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Lesson Plan

Pacific Islander Songs, Sounds, and Signals: Musics of Samoa, Fiji, and Tonga

Designed by: Sarah H. Watts
University of Washington

Summary
Explore the music of the Pacific islands of Samoa, Fiji, and Tonga, including their instruments and cultural similarities. Practice musical notation by transcribing and rhythm and melodic contour. Identify the instruments used and their significance.

Suggested Grade Levels: 3-5
Country: Samoa, Fiji, Tonga
Region: Pacific Islands
Culture Group: Pacific Islander
Genre: World
Instruments: Conch Shell, Rhythm Sticks, Voice
Language: Samoan
Co-Curricular Areas: Social Studies, Science
National Standards: 1, 2, 4, 5, 6, 8, 9
Prerequisites: Basic knowledge of rhythm and melodic contour

Objectives:

  • Identify types of instruments used in the Pacific Islander music
  • Notate basic rhythms and melodic contour
  • Compare the music among the three cultures

Material:

  • Various Folkways recordings
  • Stereo
  • Pipe Cleaners
  • Rhythm Sticks

Lesson Segments:

  1. Shell We Play? (National Standards # 5, 6, 8, 9)
  2. Slit Drum Sounds and Signals (National Standards # 2, 4, 5, 6, 9)
  3. Pacific Polyphony (National Standards # 1, 2, 6, 9)

1. Shell We Play?

Prerequisites:

  • Familiarity with melodic contour and notation

Objectives:

  • After listening to “Pu,” students will identify the type of instrument they hear (Aerophone, chordophone, idiophone, membranophone)
  • Students will notate what they hear using pipe cleaners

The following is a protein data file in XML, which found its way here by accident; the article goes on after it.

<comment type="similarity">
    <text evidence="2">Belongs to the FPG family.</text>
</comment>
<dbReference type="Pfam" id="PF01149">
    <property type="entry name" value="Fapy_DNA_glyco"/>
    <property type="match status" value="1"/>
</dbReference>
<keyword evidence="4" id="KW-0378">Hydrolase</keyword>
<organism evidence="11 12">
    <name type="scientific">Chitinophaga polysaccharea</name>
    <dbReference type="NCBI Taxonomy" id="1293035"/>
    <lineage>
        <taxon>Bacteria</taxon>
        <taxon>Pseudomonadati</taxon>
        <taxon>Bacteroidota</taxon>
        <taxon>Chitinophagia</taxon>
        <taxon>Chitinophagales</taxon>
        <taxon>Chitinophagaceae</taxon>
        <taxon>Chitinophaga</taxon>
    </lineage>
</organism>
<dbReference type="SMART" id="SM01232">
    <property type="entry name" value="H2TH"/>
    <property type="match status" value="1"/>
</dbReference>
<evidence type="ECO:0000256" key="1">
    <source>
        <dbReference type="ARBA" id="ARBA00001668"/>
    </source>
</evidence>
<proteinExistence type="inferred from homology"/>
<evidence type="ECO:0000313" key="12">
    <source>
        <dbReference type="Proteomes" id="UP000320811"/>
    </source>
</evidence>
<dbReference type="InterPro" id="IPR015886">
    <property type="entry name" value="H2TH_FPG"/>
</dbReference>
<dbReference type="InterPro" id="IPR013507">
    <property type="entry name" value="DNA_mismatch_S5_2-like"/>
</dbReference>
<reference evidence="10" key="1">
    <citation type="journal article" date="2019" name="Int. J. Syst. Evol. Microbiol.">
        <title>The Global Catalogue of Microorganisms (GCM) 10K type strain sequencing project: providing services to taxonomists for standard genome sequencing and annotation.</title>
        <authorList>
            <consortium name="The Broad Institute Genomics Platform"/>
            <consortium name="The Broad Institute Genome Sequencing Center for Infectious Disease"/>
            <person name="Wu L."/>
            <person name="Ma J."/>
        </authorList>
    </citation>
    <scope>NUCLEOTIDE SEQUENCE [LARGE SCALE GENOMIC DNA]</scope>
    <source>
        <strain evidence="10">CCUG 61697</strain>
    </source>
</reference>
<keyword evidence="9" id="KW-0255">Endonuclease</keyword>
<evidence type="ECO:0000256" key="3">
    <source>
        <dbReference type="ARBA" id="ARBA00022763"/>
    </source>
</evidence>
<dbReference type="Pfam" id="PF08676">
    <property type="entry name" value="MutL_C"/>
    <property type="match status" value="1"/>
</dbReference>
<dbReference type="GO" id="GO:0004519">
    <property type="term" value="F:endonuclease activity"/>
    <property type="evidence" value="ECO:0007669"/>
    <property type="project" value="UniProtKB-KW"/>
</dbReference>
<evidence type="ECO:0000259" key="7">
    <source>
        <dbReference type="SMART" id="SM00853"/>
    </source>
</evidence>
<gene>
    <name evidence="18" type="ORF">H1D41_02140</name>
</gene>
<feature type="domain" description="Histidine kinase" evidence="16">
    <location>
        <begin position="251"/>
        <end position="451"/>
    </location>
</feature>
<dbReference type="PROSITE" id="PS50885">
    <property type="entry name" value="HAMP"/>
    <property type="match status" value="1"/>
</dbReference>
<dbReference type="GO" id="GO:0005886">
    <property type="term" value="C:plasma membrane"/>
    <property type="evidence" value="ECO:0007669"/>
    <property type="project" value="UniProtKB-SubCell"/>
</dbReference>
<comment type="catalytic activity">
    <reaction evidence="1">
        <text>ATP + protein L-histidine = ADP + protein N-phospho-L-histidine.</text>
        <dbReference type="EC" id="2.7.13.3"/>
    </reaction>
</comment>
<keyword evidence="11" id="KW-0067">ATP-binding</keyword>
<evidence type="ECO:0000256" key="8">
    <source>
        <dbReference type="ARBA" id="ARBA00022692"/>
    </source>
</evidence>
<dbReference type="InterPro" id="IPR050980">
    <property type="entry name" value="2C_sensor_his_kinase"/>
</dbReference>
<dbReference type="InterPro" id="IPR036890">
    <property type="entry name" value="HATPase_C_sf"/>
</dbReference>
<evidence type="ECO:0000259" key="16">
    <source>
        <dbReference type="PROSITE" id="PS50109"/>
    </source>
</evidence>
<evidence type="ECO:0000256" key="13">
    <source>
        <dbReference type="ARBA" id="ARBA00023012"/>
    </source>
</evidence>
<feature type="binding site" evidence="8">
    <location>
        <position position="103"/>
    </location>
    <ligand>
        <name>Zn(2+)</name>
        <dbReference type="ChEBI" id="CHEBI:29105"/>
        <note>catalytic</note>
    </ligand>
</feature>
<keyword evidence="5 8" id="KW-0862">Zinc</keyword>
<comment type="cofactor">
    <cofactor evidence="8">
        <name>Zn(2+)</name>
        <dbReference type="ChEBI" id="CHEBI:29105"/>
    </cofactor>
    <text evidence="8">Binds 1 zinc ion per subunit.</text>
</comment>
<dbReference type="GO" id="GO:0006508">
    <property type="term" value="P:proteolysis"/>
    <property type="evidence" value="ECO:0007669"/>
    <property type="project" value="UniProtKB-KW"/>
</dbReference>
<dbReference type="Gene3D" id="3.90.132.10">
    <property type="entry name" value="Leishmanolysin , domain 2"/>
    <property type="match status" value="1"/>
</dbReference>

• Students will relate their knowledge of the conch shell to sounds from other cultures and to the science of the anatomy of shells

Materials:

Photographs of Conch Shell

  • Stereo
  • Optional:Conch Shell
Click to view recording details

“Ancient Instruments”
from Indian Music of Mexico (1957) | FW08851

Click to view recording details

“Conch shell trumpets”
from Mountain Music of Peru, Vol. 1 (1991) | SFW40020

Click to view recording details

“Flame Shrine: Conch and Drum”
from Songs and Dances of Nepal (1964) | FW04101

Click to view recording details

“Taps (Open & Muted)”
from Sounds for Camp (1964) | FW06112

Procedure:

  1. Listen to “Pu” and determine what type of instrument is being played and, if able, identify the instrument itself (aerophone; conch shell). Samples of the instruments in solo are available online, as are pictures.
  2. Discuss the conch shell as an instrument. Why would it be used? Music? Signals? Both? Why?
  3. Listen again and try to “notate” the conch shell signal with pipe cleaners (alone or in small groups (bend the wire to match the undulation of the shell’s pitch).
  4. Listen to the conch shell signals of Mexico, Peru, and Nepal and try to notate with pipe cleaners. Do these conch shells from different countries sound similar or different? Why? Are some higher or lower than others? Why? Why would a similar instrument be found so far away?
  5. Aerophones are used to provide signals in other cultures. Listen to the recording of “Taps.” Have you heard this signal before? What does it mean? When/where have you heard it? Is it music, a signal, or both?
  6. View photograph of conch shell and discuss how the anatomy of the shell lends itself to being played as an instrument.
  7. Optional extension: Build a conch shell trumpet. You can find information freely available online.

Assessment:
Students may demonstrate understanding by providing answers to discussion points and by demonstrating ability to notate sounds through the pipe cleaner dictation activity.

2. Slit Drum Sounds and Signals

Prerequisites:

  • Basic music literacy
  • Basic skills with rhythmic playing

Objectives:

  • After listening to “Lali,” students will identify the type of instrument they hear (aerophone, chordophone, idiophone, membranophone)
  • Students will read and compose rhythm patterns
  • Students will play basic slit drum rhythm patterns Students will connect slit drum playing to that of other world cultures

Materials:

Photographs of Slit Drums

  • Rhythm Pattern Sheet
  • Rhythm Sticks